"Things never happen the same way twice, dear one." Sage advice from a talking lion—though the Christ-like Aslan refers to the latest fate of human children in the strange land of Narnia, he might as well be talking about the film he's in: The Chronicles of Narnia: Prince Caspian. Director Andrew Adamson got away with 2005's The Chronicles of Narnia: The Lion, the Witch and the Wardrobe, a story that's conspicuously difficult to damage, but, y'know—what the lion said.
At first, Prince Caspian seems smartly realized, hewing closely but not slavishly to C.S. Lewis' children's novel. But with the lion's share of the book used up by the halfway point, it becomes evident Adamson is willing to jettison Lewis' "quaint" (I'd say loveable) whimsy and mythical acumen in favor of more martial sequences that'll sucker in the Lord of the Rings crowd. The problem with Americanizing (or Disneyfying) the likes of Lewis and Tolkien is that it's difficult to imagine the characters pausing in the middle of a quest or battle for a spot of tea and cakes—though that's exactly the sort of thing that happens in the books.
Anyway, Adamson and co-screenwriters Christopher Markus & Stephen McFeely start out on the right feet, by tapping into the first film's strongest virtues: the well-chosen ensemble of youth actors, a coterie of colorful supporting characters (among them the always-great Peter Dinklage as dwarf Trumpkin) and talking beasts (including mousy swashbuckler Reepicheep, voiced by Eddie Izzard), and gorgeous location photography round about the Czech Republic, New Zealand, Poland, and Slovenia. And don't discount the strong contributions of special creature and makeup effects by Howard Berger and Greg Nicotero.
With little concession to uninitiated audiences, the film begins by alternating between the backstory of Narnian "heir to the throne" Caspian and the return to the land of dearly departed royalty: Queen Lucy (Georgie Henley), King Edmund (Skandar Keynes), Queen Susan (Anna Popplewell) and High King Peter (William Moseley). In London, they're kids grudgingly awaiting a train to boarding school; back in Narnia, they're heroes whispered of in legend. Though only a year has passed in London time since the kids returned home from a lifetime on the Narnian thrones, 1300 years have passed back in Narnia. Finding their beloved palace of Cair Paravel in ruins, the kids realize they've been called back for a reason.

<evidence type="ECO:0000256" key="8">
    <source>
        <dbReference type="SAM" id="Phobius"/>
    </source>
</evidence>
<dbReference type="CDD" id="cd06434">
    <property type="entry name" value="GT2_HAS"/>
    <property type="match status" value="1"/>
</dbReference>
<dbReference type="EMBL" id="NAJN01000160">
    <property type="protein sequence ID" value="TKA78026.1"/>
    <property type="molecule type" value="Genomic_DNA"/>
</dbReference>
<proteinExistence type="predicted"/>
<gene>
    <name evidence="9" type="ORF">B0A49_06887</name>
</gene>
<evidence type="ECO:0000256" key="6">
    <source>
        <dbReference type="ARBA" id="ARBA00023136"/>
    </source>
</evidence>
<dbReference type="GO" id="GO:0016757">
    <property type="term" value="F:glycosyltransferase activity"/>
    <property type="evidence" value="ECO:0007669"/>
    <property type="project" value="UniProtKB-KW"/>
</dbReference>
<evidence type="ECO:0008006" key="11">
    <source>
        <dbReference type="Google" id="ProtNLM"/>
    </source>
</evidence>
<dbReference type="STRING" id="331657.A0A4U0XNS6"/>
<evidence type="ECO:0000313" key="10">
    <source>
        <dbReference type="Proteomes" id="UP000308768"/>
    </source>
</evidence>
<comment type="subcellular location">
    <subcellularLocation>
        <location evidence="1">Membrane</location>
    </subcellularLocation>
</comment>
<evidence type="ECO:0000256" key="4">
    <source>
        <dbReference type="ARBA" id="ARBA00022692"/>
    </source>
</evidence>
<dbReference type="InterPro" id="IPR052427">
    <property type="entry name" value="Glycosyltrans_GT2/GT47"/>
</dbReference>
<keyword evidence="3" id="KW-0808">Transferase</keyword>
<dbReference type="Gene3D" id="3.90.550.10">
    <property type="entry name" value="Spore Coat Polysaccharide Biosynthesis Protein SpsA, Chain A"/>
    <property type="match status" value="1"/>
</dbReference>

The Narnians are living under the thumb of a conqueror: King Miraz of the Telmarines (Sergio Castellitto of Mostly Martha). Miraz's moral-minded nephew Caspian (Ben Barnes) learns he's marked for death, so escapes to head up the Narnian resistance. (It doesn't help talented Brit Barnes to be saddled with an exotic Euro accent and generic dialogue—he comes out the grinder seeming bland.) Meanwhile, when Lucy—and Lucy only—gets a glimpse of Aslan (voiced again by Liam Neeson), no one will take her word on faith. This bit of theological noodling has the potential, reached in the novel, to be richer than the previous story's rather basic Passion play, but Adamson is too busy careening toward big battle scenes (a reference to the enemy's "war machines" is an especially ominous sign of the outsized bombast to come).
And thus Prince Caspian loses its way, indulging Adamson's yen for majestic heraldic pomp and epic sweep instead of providing unbroken character arcs. The film doesn't convey strongly enough what has been lost in Narnia over the years since its "Golden Age" prime and, therefore, what there is to gain in the high-stakes battle for the land (a battle so tied to the environment, in fact, that the land and sea themselves rise up to liberate Narnia). As for principal villain Miraz, he could've used more of the comic bluster with which Lewis quickly imbues him on the page—on screen, he's a deathly dull menace.
Granted: interpolations to the novel are a necessity, but some of the omissions are senseless. By not depicting Caspian's boyhood awakening, Adamson guts his hero's journey from blindness to sight. Gone are scenes of Lucy waltzing with trees and Caspian romping with fauns, scenes that had a chance of recapturing the first film's essential sense of wonder. And why cut Lucy following an invisible Aslan back onto the proper path, a scene of Lewis' that suggests a deft homage to Mary Stevenson's "Footprints in the Sand."